About Kew's common ash trees
European ash rarely lives to be more than about 250 years old, which means this tree planted in 1966 is coming up to a quarter of the way through its allotted life span. If conditions were perfect for it, it might also grow four times taller, up to 40 m. You can see dozens of ash trees in the Gardens.
Take a closer look
- The ash hibernates through to about May before its leaves emerge. Before then it is identifiable by its black leaf buds, which appear at the end of its branches.
- Ash leaves are around 30 cm long and are made up of 9 - 11 lance-shaped and tapered leaflets in offset pairs, with an odd one at the end. This formation is not found on any other of Britain's native trees so when it is in leaf, it is easy to spot an ash.
The ash, also known as the common or European ash, has distinctive greyish bark which is smooth in younger trees and grows vertical fissures as it ages. Its bark is thought to be the potential inspiration for its common name.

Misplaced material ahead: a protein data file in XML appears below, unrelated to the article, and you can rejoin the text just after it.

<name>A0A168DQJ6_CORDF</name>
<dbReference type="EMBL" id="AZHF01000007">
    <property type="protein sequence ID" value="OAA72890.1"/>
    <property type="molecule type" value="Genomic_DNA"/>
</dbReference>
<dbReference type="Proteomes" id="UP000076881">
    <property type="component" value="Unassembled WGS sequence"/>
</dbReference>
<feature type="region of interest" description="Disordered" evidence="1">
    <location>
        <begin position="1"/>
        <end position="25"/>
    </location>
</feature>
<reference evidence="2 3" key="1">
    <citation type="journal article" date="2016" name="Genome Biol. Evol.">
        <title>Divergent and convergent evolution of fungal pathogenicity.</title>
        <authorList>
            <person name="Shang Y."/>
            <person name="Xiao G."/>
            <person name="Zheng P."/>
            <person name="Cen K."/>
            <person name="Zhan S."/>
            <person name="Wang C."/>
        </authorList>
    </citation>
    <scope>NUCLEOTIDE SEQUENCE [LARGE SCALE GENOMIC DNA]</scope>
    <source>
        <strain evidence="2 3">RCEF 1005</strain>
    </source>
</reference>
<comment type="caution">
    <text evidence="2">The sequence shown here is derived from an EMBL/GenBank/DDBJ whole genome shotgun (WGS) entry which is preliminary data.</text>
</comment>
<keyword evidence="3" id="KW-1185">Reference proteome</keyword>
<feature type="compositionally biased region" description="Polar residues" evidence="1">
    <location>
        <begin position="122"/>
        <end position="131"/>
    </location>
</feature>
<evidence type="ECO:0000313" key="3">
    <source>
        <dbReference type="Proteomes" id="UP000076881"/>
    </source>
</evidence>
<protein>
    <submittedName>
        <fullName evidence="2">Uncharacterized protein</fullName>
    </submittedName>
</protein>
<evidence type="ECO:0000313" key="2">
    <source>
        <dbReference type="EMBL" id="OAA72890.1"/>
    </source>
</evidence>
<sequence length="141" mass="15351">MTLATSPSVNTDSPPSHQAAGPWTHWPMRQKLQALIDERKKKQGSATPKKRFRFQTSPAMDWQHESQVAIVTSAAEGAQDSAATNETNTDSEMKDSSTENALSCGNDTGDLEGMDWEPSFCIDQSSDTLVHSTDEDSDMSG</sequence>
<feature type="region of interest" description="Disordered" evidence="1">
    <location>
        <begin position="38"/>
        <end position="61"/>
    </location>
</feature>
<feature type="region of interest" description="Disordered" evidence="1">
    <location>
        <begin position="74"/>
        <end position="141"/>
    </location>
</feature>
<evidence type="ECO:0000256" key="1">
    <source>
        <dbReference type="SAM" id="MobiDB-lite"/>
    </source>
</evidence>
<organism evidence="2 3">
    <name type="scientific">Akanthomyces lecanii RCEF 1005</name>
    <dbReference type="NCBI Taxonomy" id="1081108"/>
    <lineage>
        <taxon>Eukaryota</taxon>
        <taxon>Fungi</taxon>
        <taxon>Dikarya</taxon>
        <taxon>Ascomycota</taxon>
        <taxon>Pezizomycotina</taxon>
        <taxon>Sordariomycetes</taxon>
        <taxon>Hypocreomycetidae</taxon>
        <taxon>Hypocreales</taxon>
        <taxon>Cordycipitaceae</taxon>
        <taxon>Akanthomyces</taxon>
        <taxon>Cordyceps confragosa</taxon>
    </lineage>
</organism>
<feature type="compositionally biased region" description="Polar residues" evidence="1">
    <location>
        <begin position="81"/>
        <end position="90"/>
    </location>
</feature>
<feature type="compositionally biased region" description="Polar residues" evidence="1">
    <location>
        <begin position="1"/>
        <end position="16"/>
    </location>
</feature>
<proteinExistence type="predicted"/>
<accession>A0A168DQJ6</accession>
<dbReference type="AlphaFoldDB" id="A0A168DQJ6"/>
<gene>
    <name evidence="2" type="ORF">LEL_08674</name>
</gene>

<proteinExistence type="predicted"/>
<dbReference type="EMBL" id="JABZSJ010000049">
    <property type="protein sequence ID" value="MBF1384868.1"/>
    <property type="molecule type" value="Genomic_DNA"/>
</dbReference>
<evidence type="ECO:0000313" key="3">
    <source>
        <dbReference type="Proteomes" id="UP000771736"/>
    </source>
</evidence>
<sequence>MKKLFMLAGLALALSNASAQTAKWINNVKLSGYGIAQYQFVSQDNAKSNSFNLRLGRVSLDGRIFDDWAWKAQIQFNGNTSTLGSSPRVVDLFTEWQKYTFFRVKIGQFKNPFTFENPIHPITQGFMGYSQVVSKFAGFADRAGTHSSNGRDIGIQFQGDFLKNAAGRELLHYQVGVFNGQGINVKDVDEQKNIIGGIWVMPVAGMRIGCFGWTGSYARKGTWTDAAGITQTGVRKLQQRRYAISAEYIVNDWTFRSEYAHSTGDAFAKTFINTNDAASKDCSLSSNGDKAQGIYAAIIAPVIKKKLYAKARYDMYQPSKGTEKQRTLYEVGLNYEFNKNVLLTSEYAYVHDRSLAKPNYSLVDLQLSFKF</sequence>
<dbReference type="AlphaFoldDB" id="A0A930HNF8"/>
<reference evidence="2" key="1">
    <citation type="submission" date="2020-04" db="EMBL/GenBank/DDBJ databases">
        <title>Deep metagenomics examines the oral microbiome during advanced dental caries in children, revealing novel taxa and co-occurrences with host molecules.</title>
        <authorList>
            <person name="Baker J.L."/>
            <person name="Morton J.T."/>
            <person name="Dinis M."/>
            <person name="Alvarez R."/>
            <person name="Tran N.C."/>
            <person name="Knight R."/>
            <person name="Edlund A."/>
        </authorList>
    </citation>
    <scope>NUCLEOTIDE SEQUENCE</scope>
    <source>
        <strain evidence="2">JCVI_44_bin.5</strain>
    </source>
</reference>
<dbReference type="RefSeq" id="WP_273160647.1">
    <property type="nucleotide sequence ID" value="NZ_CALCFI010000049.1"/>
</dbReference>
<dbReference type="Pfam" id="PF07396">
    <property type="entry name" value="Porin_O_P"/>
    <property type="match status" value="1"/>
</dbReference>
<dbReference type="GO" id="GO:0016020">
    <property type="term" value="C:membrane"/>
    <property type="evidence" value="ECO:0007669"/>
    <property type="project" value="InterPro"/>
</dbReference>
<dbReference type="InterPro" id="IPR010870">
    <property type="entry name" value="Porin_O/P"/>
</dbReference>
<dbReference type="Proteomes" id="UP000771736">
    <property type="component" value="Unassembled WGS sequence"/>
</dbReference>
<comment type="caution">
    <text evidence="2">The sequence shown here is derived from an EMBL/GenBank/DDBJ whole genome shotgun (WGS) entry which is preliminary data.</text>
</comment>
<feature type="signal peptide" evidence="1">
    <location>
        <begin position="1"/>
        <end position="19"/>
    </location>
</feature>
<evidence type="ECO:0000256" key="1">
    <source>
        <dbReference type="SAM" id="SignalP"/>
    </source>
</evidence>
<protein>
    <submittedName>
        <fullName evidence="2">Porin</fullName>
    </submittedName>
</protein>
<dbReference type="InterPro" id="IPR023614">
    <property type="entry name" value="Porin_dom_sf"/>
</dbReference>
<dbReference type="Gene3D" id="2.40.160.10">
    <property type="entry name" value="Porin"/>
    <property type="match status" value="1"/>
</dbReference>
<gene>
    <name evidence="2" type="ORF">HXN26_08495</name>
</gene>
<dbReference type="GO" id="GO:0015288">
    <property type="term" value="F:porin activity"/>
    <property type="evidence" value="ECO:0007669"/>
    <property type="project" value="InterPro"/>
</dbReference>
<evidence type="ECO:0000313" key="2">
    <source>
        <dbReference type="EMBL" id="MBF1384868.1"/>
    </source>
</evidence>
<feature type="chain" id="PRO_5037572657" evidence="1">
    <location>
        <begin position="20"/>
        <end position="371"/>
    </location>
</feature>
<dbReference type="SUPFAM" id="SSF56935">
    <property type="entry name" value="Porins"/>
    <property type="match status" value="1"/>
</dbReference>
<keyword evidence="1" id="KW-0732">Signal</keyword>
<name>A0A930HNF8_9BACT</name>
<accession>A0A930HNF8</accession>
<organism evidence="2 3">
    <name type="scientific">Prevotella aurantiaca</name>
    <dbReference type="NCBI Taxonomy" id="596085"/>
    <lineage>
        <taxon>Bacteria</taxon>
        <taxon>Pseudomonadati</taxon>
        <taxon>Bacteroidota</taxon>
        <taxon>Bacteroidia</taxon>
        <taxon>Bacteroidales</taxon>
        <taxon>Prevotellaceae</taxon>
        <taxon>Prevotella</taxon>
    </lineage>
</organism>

The leaves are sensitive to the cold and are shed early in autumn after the first frost, leaving the ash 'keys' hanging on bare branches throughout winter. In the wind, ash keys may fly over 500 metres away from the parent tree.
Cultivation and uses
The European ash is a practical tree that is widely used for its excellent timber. At one time it was coppiced, or cut down to a stump every few years to encourage new growth for new timber. The wood itself is tough and springy making it ideal as handles for tool such as axes and hammers, as well as for recreational uses.
Hockey sticks, tennis rackets and skis were all made of ash at one time. It is still the only timber used to make 'hurleys' – the sticks used in the Irish game of hurling.
- Scientific name: Fraxinus excelsior
- Family: Oleaceae
- Place of origin: Caucasus (a region at the border of Europe and Asia) and Europe
- Conservation status: Common
- Date planted: 1966
- Height: 10 m